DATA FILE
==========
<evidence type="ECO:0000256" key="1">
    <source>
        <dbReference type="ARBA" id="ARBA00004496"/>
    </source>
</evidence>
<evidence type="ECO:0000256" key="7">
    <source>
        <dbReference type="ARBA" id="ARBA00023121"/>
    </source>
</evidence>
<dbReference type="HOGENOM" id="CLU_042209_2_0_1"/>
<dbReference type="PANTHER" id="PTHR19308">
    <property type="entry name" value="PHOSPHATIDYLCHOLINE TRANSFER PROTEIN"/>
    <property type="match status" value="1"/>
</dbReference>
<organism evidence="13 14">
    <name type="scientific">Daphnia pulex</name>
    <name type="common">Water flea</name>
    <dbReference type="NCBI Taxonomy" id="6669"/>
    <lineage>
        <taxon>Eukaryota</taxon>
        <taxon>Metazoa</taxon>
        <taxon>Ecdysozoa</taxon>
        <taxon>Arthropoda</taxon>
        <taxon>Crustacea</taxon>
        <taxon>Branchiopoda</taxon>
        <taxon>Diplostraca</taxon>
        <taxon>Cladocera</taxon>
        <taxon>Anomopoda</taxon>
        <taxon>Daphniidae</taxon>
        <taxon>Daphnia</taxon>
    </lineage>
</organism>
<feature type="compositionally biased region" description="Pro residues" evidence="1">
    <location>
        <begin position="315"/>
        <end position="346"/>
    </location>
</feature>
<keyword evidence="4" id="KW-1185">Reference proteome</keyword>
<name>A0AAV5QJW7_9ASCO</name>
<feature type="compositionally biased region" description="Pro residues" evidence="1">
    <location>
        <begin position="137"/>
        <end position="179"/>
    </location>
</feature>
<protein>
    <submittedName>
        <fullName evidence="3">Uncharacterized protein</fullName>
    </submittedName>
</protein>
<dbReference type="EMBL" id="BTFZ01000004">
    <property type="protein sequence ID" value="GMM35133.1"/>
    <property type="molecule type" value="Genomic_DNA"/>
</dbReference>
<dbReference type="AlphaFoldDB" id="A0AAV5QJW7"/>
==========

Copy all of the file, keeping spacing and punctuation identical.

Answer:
<evidence type="ECO:0000256" key="1">
    <source>
        <dbReference type="ARBA" id="ARBA00004496"/>
    </source>
</evidence>
<evidence type="ECO:0000256" key="7">
    <source>
        <dbReference type="ARBA" id="ARBA00023121"/>
    </source>
</evidence>
<dbReference type="HOGENOM" id="CLU_042209_2_0_1"/>
<dbReference type="PANTHER" id="PTHR19308">
    <property type="entry name" value="PHOSPHATIDYLCHOLINE TRANSFER PROTEIN"/>
    <property type="match status" value="1"/>
</dbReference>
<organism evidence="13 14">
    <name type="scientific">Daphnia pulex</name>
    <name type="common">Water flea</name>
    <dbReference type="NCBI Taxonomy" id="6669"/>
    <lineage>
        <taxon>Eukaryota</taxon>
        <taxon>Metazoa</taxon>
        <taxon>Ecdysozoa</taxon>
        <taxon>Arthropoda</taxon>
        <taxon>Crustacea</taxon>
        <taxon>Branchiopoda</taxon>
        <taxon>Diplostraca</taxon>
        <taxon>Cladocera</taxon>
        <taxon>Anomopoda</taxon>
        <taxon>Daphniidae</taxon>
        <taxon>Daphnia</taxon>
    </lineage>
</organism>
<feature type="compositionally biased region" description="Pro residues" evidence="1">
    <location>
        <begin position="315"/>
        <end position="346"/>
    </location>
</feature>
<keyword evidence="4" id="KW-1185">Reference proteome</keyword>
<name>A0AAV5QJW7_9ASCO</name>
<feature type="compositionally biased region" description="Pro residues" evidence="1">
    <location>
        <begin position="137"/>
        <end position="179"/>
    </location>
</feature>
<protein>
    <submittedName>
        <fullName evidence="3">Uncharacterized protein</fullName>
    </submittedName>
</protein>
<dbReference type="EMBL" id="BTFZ01000004">
    <property type="protein sequence ID" value="GMM35133.1"/>
    <property type="molecule type" value="Genomic_DNA"/>
</dbReference>
<dbReference type="AlphaFoldDB" id="A0AAV5QJW7"/>